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Tuesday, 26 November 1985
Page: 2305

(Question No. 571)


Senator Sanders asked the Minister for Resources and Energy, upon notice, on 9 October 1985:

(1) Which medical radioisotopes are currently produced on a commercial basis by the HIFAR reactor.

(2) Which, if any, of these reactor-produced radioisotopes are being phased out of medical practice in Australia and overseas.

(3) Can any or all of the HIFAR-produced medical radioisotopes be also produced by a multi-purpose cyclotron.

(4) Are cyclotrons taking over from reactors worldwide as producers of medical radioisotopes.


Senator Gareth Evans —The answer to the honourable senator's question is as follows:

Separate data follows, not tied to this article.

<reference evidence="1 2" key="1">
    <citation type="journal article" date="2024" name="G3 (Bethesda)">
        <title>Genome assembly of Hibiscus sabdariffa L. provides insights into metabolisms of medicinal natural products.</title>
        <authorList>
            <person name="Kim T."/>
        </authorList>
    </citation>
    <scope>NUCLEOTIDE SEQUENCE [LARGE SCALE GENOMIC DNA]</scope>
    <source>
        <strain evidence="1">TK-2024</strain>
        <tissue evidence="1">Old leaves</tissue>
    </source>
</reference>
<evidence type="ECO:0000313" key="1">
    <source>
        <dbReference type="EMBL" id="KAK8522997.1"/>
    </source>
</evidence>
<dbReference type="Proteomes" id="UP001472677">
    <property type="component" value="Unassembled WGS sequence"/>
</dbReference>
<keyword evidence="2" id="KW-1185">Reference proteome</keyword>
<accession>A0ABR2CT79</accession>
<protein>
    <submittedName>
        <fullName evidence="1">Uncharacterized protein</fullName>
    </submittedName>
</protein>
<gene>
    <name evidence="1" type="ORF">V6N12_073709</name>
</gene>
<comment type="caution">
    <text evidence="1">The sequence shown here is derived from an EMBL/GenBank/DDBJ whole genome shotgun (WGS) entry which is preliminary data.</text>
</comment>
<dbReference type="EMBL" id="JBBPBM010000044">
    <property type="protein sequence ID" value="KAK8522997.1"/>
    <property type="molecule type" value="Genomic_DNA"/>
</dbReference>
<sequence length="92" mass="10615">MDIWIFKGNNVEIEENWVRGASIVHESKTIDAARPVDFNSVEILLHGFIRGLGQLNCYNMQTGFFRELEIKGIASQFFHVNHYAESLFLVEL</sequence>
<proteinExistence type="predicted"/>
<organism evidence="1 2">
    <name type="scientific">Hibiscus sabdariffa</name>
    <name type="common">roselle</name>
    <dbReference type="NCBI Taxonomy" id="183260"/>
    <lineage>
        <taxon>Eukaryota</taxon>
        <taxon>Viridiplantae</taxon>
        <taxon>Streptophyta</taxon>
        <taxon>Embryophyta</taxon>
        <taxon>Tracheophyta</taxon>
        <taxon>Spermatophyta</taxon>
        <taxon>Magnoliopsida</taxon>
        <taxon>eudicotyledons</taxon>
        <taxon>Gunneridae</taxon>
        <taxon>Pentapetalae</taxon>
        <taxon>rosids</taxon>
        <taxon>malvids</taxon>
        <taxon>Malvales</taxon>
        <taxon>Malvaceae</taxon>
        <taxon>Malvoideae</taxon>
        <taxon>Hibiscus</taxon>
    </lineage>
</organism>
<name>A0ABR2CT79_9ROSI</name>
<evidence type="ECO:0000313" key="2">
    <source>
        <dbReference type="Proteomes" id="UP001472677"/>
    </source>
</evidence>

(1) The following radioisotopes for use in medicine are produced using the reactor HIFAR: Technetium-99m (70 per cent of production), Bromine-82, Chromium-51, Cobalt-60, Copper-64, Gold-198, Iodine-131, Potassium-42, Sodium-24.

(2) I am advised by the Australian Atomic Energy Commission that none of these radioisotopes are being phased out of medical practice although the usage pattern does vary substantially from time to time and from country to country. The use of technetium in nuclear medicine appears to be rising worldwide.

(3) I am advised that none of the above radioisotopes can be produced economically or in worthwhile quantities in a cyclotron.

(4) No. In general, neutron-deficient cyclotron-produced radioisotopes have different properties from neutron-rich reactor-produced radioisotopes, and these are complementary to one another. While cyclotrons for radioisotope production have been established overseas, reactors have a continuing role in radioisotope production.